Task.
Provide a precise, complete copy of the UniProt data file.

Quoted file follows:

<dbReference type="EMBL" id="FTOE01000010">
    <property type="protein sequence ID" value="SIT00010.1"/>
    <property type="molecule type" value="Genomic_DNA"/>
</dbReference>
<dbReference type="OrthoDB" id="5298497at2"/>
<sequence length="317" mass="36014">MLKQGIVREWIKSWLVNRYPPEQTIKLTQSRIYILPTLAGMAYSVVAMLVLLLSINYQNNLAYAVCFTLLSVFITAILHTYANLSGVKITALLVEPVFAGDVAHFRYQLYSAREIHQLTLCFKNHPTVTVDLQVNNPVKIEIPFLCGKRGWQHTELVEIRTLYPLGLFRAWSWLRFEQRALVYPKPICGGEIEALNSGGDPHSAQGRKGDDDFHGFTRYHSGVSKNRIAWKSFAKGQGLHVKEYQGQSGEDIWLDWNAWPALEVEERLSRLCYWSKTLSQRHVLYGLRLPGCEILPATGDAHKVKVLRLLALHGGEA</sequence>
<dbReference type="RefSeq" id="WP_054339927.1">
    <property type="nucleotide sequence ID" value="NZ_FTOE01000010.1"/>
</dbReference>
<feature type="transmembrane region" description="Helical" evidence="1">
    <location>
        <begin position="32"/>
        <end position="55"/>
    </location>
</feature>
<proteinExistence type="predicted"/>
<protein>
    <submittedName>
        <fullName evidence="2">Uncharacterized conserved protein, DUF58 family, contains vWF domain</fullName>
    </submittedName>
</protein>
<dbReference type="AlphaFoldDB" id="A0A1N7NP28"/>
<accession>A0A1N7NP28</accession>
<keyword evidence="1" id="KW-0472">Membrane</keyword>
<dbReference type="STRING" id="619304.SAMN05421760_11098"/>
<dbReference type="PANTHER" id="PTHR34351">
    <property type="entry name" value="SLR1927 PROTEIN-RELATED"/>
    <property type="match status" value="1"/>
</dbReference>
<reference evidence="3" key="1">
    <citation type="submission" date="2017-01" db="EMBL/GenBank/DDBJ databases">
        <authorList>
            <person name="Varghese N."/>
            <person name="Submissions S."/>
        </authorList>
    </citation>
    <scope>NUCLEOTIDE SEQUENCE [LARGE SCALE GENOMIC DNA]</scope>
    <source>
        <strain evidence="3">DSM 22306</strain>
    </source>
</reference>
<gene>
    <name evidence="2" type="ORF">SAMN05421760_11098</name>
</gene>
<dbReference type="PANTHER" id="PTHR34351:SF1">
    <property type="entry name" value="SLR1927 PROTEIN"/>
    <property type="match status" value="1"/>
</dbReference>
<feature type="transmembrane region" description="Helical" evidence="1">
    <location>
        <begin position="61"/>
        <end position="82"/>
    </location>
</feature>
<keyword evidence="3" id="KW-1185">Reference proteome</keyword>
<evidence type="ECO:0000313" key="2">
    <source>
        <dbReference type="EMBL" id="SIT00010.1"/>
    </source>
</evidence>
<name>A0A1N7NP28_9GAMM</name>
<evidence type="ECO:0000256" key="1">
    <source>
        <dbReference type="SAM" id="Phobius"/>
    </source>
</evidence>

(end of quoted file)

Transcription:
<dbReference type="EMBL" id="FTOE01000010">
    <property type="protein sequence ID" value="SIT00010.1"/>
    <property type="molecule type" value="Genomic_DNA"/>
</dbReference>
<dbReference type="OrthoDB" id="5298497at2"/>
<sequence length="317" mass="36014">MLKQGIVREWIKSWLVNRYPPEQTIKLTQSRIYILPTLAGMAYSVVAMLVLLLSINYQNNLAYAVCFTLLSVFITAILHTYANLSGVKITALLVEPVFAGDVAHFRYQLYSAREIHQLTLCFKNHPTVTVDLQVNNPVKIEIPFLCGKRGWQHTELVEIRTLYPLGLFRAWSWLRFEQRALVYPKPICGGEIEALNSGGDPHSAQGRKGDDDFHGFTRYHSGVSKNRIAWKSFAKGQGLHVKEYQGQSGEDIWLDWNAWPALEVEERLSRLCYWSKTLSQRHVLYGLRLPGCEILPATGDAHKVKVLRLLALHGGEA</sequence>
<dbReference type="RefSeq" id="WP_054339927.1">
    <property type="nucleotide sequence ID" value="NZ_FTOE01000010.1"/>
</dbReference>
<feature type="transmembrane region" description="Helical" evidence="1">
    <location>
        <begin position="32"/>
        <end position="55"/>
    </location>
</feature>
<proteinExistence type="predicted"/>
<protein>
    <submittedName>
        <fullName evidence="2">Uncharacterized conserved protein, DUF58 family, contains vWF domain</fullName>
    </submittedName>
</protein>
<dbReference type="AlphaFoldDB" id="A0A1N7NP28"/>
<accession>A0A1N7NP28</accession>
<keyword evidence="1" id="KW-0472">Membrane</keyword>
<dbReference type="STRING" id="619304.SAMN05421760_11098"/>
<dbReference type="PANTHER" id="PTHR34351">
    <property type="entry name" value="SLR1927 PROTEIN-RELATED"/>
    <property type="match status" value="1"/>
</dbReference>
<reference evidence="3" key="1">
    <citation type="submission" date="2017-01" db="EMBL/GenBank/DDBJ databases">
        <authorList>
            <person name="Varghese N."/>
            <person name="Submissions S."/>
        </authorList>
    </citation>
    <scope>NUCLEOTIDE SEQUENCE [LARGE SCALE GENOMIC DNA]</scope>
    <source>
        <strain evidence="3">DSM 22306</strain>
    </source>
</reference>
<gene>
    <name evidence="2" type="ORF">SAMN05421760_11098</name>
</gene>
<dbReference type="PANTHER" id="PTHR34351:SF1">
    <property type="entry name" value="SLR1927 PROTEIN"/>
    <property type="match status" value="1"/>
</dbReference>
<feature type="transmembrane region" description="Helical" evidence="1">
    <location>
        <begin position="61"/>
        <end position="82"/>
    </location>
</feature>
<keyword evidence="3" id="KW-1185">Reference proteome</keyword>
<evidence type="ECO:0000313" key="2">
    <source>
        <dbReference type="EMBL" id="SIT00010.1"/>
    </source>
</evidence>
<name>A0A1N7NP28_9GAMM</name>
<evidence type="ECO:0000256" key="1">
    <source>
        <dbReference type="SAM" id="Phobius"/>
    </source>
</evidence>